Wonder//

How the Very Hungry Caterpillar Inspired Me

As it nibbled and grew in size, the tiny creature illustrated the power of transformation, not just physical but also a spiritual growth.

Photos by Zarina Stanford
Photos by Zarina Stanford

As a young mother years ago, I came across a great number of children’s books. As I read them to my sons during their early years, I began to build my very own list of favourites: Dr Seuss, Eric Carle, I Spy series by Marzollo/Wick, Don Freeman’s Corduroy. And others. 

Among all my favourites, one stood out: The Very Hungry Caterpillar by Eric Carle. Mr Carle, thank you for the story, the illustrations, the colours, and above all, the bite holes on the pages! I still remember the precious moments when my sons Blake and Jeremy poked through each of the holes on the pages with their tiny fingertips in the 1990s. 

Fast forward to Year 2020, a year that will be remembered by all of us as the year of pandemic-triggered unprecedented deaths, illness, and social lockdowns around the world. Our Next Normal. With lockdown and Work From Home, I found myself homebound here in Leander, Texas, a small suburb north of Austin, the Texas hill countries. 

The world as we knew it before from travel and commuting, restaurants and shopping for essentials and non-essentials has done a complete turnaround. I found myself potting herbs and plants on my newly constructed deck overlooking the neighbouring hills and the amazing Texas sky in most mornings and evenings. A welcome new routine. 

While watering my herbs and plants recently, I noticed that there were round holes on the mint leaves, a dead giveaway that a creature had been munching on my herbs! A few minutes later, I looked up on the potted parsleys and noticed something unusual. 

On close inspection, I discovered a new visitor—a beautiful yellow-dotted, black and light green ringed creature with eight legs, a worm hanging onto one of the branches of potted parsleys. A city slicker, I have read about caterpillars but have never had such a close encounter. He seemed to have sensed my presence and held still as I was amazed by his presence. It was less than an inch long at the time.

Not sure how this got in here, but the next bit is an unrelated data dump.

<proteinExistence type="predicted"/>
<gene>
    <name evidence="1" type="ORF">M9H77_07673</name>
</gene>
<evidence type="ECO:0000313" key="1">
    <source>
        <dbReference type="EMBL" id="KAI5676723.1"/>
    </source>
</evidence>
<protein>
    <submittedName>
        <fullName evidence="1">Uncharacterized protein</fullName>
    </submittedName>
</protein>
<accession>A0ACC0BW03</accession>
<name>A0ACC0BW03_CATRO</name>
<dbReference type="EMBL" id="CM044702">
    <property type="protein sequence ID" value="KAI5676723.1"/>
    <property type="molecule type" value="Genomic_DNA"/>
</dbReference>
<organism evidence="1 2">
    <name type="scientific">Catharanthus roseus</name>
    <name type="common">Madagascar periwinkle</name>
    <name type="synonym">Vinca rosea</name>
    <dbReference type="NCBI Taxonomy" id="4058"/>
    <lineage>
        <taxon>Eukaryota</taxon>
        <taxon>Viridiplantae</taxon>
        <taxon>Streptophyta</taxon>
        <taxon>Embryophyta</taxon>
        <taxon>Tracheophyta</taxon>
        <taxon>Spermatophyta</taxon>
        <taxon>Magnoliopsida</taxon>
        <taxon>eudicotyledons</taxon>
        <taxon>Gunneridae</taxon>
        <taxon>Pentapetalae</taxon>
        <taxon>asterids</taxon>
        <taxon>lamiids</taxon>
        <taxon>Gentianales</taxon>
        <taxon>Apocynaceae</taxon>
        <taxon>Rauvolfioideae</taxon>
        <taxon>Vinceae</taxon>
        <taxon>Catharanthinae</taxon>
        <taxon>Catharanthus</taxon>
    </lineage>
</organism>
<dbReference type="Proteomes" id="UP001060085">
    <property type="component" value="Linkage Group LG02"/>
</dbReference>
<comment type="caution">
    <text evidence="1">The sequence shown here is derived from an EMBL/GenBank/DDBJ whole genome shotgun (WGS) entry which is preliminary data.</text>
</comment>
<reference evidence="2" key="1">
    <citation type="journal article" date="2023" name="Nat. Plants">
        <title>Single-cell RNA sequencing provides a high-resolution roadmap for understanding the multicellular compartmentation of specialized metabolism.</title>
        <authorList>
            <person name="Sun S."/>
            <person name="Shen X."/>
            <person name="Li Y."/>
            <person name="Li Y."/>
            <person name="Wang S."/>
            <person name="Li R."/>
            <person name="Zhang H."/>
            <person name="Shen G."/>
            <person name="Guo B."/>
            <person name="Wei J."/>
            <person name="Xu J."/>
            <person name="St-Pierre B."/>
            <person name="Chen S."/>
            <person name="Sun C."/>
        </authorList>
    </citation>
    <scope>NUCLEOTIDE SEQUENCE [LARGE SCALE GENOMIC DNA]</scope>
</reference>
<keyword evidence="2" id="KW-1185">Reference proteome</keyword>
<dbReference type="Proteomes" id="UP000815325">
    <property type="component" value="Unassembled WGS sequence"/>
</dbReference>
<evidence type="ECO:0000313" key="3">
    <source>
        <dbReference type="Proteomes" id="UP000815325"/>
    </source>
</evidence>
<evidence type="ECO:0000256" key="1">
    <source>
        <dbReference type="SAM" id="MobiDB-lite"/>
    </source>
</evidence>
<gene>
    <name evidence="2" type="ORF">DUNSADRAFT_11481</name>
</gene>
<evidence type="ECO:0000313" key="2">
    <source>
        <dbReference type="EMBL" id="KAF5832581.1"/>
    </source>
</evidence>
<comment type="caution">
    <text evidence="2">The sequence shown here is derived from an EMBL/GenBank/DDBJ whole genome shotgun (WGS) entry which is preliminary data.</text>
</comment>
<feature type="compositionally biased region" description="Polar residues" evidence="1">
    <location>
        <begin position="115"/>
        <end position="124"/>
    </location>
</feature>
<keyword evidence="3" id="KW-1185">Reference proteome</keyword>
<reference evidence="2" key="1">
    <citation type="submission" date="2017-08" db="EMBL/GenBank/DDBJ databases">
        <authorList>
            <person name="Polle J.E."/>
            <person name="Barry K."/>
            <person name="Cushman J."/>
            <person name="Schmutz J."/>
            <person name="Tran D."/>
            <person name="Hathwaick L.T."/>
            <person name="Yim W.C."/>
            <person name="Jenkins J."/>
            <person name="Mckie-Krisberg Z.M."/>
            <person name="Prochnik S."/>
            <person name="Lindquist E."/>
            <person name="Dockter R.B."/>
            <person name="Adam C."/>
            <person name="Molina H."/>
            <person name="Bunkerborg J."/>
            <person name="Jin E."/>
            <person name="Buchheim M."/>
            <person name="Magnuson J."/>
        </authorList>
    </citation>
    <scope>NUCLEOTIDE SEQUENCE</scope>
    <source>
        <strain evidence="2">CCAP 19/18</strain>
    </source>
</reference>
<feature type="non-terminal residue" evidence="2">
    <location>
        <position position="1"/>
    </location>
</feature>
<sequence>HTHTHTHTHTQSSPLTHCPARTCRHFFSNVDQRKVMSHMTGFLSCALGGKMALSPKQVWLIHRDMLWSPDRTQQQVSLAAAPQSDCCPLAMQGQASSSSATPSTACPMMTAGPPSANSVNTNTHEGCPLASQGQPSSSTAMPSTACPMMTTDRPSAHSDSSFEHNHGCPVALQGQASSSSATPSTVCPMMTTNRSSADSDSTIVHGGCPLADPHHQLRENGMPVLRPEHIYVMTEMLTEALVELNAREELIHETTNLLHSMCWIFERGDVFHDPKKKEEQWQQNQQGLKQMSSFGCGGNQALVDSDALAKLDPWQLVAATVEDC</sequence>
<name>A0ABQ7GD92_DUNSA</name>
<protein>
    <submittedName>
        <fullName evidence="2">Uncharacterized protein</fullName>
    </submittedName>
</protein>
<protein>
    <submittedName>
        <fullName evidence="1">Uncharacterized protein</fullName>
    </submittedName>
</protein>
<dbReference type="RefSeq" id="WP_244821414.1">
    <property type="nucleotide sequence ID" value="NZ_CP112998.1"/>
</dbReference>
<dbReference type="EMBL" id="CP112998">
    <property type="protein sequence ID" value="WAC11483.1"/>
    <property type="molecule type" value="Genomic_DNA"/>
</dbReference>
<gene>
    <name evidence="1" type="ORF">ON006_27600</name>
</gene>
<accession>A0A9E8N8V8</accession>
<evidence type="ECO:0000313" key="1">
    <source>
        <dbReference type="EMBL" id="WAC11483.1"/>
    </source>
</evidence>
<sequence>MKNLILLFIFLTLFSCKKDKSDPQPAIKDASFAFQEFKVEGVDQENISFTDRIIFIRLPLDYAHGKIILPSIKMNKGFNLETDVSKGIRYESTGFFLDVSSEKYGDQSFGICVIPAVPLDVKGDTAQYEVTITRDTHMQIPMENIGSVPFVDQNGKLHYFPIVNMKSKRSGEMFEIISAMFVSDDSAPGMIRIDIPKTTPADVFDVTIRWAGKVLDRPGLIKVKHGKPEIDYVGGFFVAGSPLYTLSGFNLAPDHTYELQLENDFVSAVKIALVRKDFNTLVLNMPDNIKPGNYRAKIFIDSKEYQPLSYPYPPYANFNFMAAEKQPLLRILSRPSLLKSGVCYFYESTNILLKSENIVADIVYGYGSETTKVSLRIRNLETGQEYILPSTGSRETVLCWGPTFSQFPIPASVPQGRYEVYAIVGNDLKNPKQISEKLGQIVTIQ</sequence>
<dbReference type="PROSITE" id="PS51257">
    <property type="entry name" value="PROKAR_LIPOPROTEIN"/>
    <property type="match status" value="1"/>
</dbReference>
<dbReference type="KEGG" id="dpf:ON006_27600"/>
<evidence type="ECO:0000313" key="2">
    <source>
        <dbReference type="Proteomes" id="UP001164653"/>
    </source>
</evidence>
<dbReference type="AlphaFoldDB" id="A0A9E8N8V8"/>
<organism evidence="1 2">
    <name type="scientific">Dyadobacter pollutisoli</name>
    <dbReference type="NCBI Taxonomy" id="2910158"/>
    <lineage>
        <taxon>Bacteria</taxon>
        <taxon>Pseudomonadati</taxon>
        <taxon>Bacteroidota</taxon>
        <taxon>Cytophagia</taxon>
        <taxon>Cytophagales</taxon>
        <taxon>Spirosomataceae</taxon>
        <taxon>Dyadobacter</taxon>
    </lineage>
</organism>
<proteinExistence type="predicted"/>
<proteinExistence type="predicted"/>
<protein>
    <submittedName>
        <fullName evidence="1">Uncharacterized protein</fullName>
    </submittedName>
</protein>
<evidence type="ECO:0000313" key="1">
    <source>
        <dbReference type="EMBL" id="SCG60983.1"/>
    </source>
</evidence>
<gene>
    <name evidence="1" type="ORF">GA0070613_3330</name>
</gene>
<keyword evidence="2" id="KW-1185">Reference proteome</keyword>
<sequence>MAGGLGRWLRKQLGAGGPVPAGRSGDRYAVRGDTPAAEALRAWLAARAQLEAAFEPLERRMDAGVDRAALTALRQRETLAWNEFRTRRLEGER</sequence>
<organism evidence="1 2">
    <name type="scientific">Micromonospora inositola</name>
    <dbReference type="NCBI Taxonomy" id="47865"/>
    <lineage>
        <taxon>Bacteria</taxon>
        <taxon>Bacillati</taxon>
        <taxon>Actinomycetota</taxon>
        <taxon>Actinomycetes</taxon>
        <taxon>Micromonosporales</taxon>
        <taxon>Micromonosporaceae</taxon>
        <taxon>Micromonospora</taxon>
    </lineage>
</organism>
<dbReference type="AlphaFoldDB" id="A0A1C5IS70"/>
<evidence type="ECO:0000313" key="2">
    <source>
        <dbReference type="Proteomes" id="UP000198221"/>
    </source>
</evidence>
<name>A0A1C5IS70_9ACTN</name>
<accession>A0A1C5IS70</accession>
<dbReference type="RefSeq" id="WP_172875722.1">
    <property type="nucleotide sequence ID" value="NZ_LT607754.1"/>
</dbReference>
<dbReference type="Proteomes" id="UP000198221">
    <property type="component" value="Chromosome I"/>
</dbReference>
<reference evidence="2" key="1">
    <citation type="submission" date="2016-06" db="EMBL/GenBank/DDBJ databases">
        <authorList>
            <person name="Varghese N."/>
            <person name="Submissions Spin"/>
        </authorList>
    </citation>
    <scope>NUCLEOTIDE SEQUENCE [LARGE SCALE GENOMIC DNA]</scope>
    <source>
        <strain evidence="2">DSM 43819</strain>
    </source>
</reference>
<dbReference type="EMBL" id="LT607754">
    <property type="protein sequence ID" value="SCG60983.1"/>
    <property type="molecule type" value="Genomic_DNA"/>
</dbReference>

I shared the amazing find and photos on social media and quickly got alerted by a friend, “Watch for the butterfly!” My neighbour and hiking buddy Kate quickly looked up and told me that it would morph into a Monarch. OMG, is it possible that I am playing a small part of saving an endangered species, the amazing Monarch?

I couldn’t contain my excitement. I told everyone—remotely of course—about my Caterpillar, a very hungry caterpillar. On the second day, I hunted down Eric Carle’s The Very Hungry Caterpillar, read it page by page, touched the holes on the pages in between visits with Caterpillar. I even took photos of Caterpillar with Carle’s book in front of him. It was simply too precious.

You see, during the many moves we had made over the years (and yes as an IBMer, I’ve Been Moved), I have saved and stored a few of my favourite children’s books. It’s about the sentiment, the stories, the memories, and the classics. I haven’t thought of the possibility of scenes from these books coming alive years later.

For the last five days, I received great pleasure visiting Caterpillar every morning, afternoon and evening. I took photos after photos to document the progress in total awe of his beauty, and Nature at work in front of me. I looked at the missing parsley leaves and branches, saying to Caterpillar, ‘Great job, eat away!” 

Mr Carle was right. “On Monday, he ate through… On Tuesday… On Wednesday… but he was still hungry…”

On the fourth morning of my discovery of Caterpillar, while about one-tenths of my parsleys was gone, Caterpillar had more than doubled its size, longer, rounder, and even more beautiful. By now, I couldn’t resist visiting Caterpillar multiple times a day. Later that morning, I saw what Wikipedia said he would do, shedding its skin while posted in a “J” shape amidst the parsley leaves. He’s about to grow again! 

That evening, I had a huge disappointment. I went to the deck, eager to see what Caterpillar was up to. I looked and looked and looked but in vain. He’s not there anymore! Could it be that he had slowly crawled out of the pot and found himself a spot to cocoon like Wikipedia says he would? Could it just be he’s hiding from me as I was overexposing him? Could it be… 

One thing I know for certain, “He wasn’t hungry anymore, and he wasn’t a little caterpillar any more. He was a big, fat caterpillar,” as Carle put it. Maybe, just maybe, he will build “a small house, called a cocoon, around himself. He will stay inside for more than two weeks before he would nibble a hole in the cocoon, pushed his way out and…”

He will become a beautiful butterfly! Dare to Grow, Caterpillar.

Share your comments below. Please read our commenting guidelines before posting. If you have a concern about a comment, report it here.

You might also like...

Photo by Pexels
Purpose//

Bloom: How I Stumbled upon the Beautiful Process of Becoming Me

by Priyanka Jaitly Judge
Photos by Ishita Thakur
New Normal//

Not Everyone Hates Being Stuck at Home: Life Lessons from the Pandemic

by Ishita Thakur
Photo by Onlyyouqj/ Freepik
New Normal//

Dad’s Stories of Hope During COVID Times

by Luis Miranda
Thrive Global
People look for retreats for themselves, in the country, by the coast, or in the hills . . . There is nowhere that a person can find a more peaceful and trouble-free retreat than in his own mind. . . . So constantly give yourself this retreat, and renew yourself.

- Marcus Aurelius

Sign up for the Thrive Global India newsletter

Will be used in accordance with our privacy policy.